You Can’t Take What’s All of Ours! Breaking Down NATO/G8 and Rising Up Against Austerity and Militarism. Download training curriculum from our website to do popular education on NATO and it’s impact on the world:

March on May 20 with the Network for a NATO Free Future contingent (location to be announced) as we march in support the Afghanistan war veterans as turn in their medals to the NATO Generals.

Like NATO Free Future on Facebook.

Corporate War Profiteer Socialism – Lockheed Martin Throws Its Weight Around (Again)

April 26, 2012

Here’s a terrific article written by Peace Action national board co-chair and Montgomery County, Maryland Peace Action coordinator Jean Athey on the unmitigated chutzpah of the world’s biggest war profiteer, Lockheed Martin, published by our friends at Foreign Policy in Focus.

In Montgomery County, Maryland — just outside of Washington, DC — the county executive recently proposed, as a part of his annual budget, a no-strings-attached grant of $900,000 to Lockheed Martin, the largest military contractor in the world. Citizens of the county objected to the handout in public hearings that the county council held on the budget.

One member of the council, after hearing citizen testimony, commented that the county could probably find better ways of spending $900,000. This was the only public comment any member of the council made on the issue.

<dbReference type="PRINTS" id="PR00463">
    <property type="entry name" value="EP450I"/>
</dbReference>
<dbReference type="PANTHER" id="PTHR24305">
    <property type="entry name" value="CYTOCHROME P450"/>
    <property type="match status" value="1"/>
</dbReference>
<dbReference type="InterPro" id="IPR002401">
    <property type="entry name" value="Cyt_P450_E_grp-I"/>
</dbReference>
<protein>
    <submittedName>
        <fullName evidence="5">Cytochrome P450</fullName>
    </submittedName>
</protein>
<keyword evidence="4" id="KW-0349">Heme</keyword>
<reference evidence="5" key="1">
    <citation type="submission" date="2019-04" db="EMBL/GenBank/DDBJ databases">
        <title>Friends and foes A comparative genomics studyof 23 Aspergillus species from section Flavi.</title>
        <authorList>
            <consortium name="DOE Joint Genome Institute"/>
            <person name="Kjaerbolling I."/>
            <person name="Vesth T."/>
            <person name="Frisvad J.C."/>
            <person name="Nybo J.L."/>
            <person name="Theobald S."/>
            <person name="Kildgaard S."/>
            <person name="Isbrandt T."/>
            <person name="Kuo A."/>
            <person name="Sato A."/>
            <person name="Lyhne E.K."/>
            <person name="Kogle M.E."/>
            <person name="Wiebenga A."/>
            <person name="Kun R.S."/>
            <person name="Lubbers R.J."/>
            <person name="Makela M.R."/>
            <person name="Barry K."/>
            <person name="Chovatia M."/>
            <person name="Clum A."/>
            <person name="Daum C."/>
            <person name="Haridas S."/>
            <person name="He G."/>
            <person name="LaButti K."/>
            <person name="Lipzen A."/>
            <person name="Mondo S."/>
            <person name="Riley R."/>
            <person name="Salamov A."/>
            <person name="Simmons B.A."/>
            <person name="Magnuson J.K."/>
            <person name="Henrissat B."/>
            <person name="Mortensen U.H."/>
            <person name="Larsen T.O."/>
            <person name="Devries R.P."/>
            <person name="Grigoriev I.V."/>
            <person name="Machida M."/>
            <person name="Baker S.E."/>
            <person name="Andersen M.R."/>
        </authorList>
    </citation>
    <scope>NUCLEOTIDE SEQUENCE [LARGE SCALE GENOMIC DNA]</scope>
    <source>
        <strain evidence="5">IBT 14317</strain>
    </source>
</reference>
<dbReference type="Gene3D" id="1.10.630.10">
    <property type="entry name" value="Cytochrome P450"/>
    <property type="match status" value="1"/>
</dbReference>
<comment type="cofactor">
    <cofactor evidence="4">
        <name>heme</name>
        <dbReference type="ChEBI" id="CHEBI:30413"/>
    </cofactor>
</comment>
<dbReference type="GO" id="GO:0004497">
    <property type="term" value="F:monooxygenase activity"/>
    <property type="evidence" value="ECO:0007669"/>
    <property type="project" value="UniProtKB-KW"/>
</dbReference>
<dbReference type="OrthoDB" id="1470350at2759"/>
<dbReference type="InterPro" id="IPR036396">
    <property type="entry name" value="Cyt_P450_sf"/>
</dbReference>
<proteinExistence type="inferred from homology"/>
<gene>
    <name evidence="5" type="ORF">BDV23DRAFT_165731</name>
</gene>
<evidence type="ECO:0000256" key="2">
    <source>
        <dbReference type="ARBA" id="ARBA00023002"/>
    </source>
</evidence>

Yet The Washington Post immediately criticized the county council in a vitriolic editorial in which it accused the council of engaging in “demagoguery masquerading as social justice.”

Lockheed Bites Back

Lockheed Martin and its friends at The Washington Post are still outraged that in 2010 the Council refused to pass a special law to give Lockheed Martin a unique tax advantage that would have cost the county $450,000 per year — at a time when the county was faced with draconian cuts to critical services. The county executive, at the behest of Lockheed Martin, had asked the council to change the legal definition of a hotel, specifically to exempt the patrons of Lockheed Martin’s new luxury hotel in Bethesda, MD from paying the county’s 7-percent hotel tax. The proposed law would have applied to no other facility in the county.

After hearing from citizens on this outrageous bill, the council tabled it and never voted on it, effectively killing it. As a result, patrons of the hotel, called the Center for Leadership Excellence (CLE), must pay the lodging tax, just like the patrons of every other hotel in the county. The Washington Post and Lockheed Martin consider this situation grossly unfair. The proposed grant is designed to recompense Lockheed Martin for two years worth of the tax.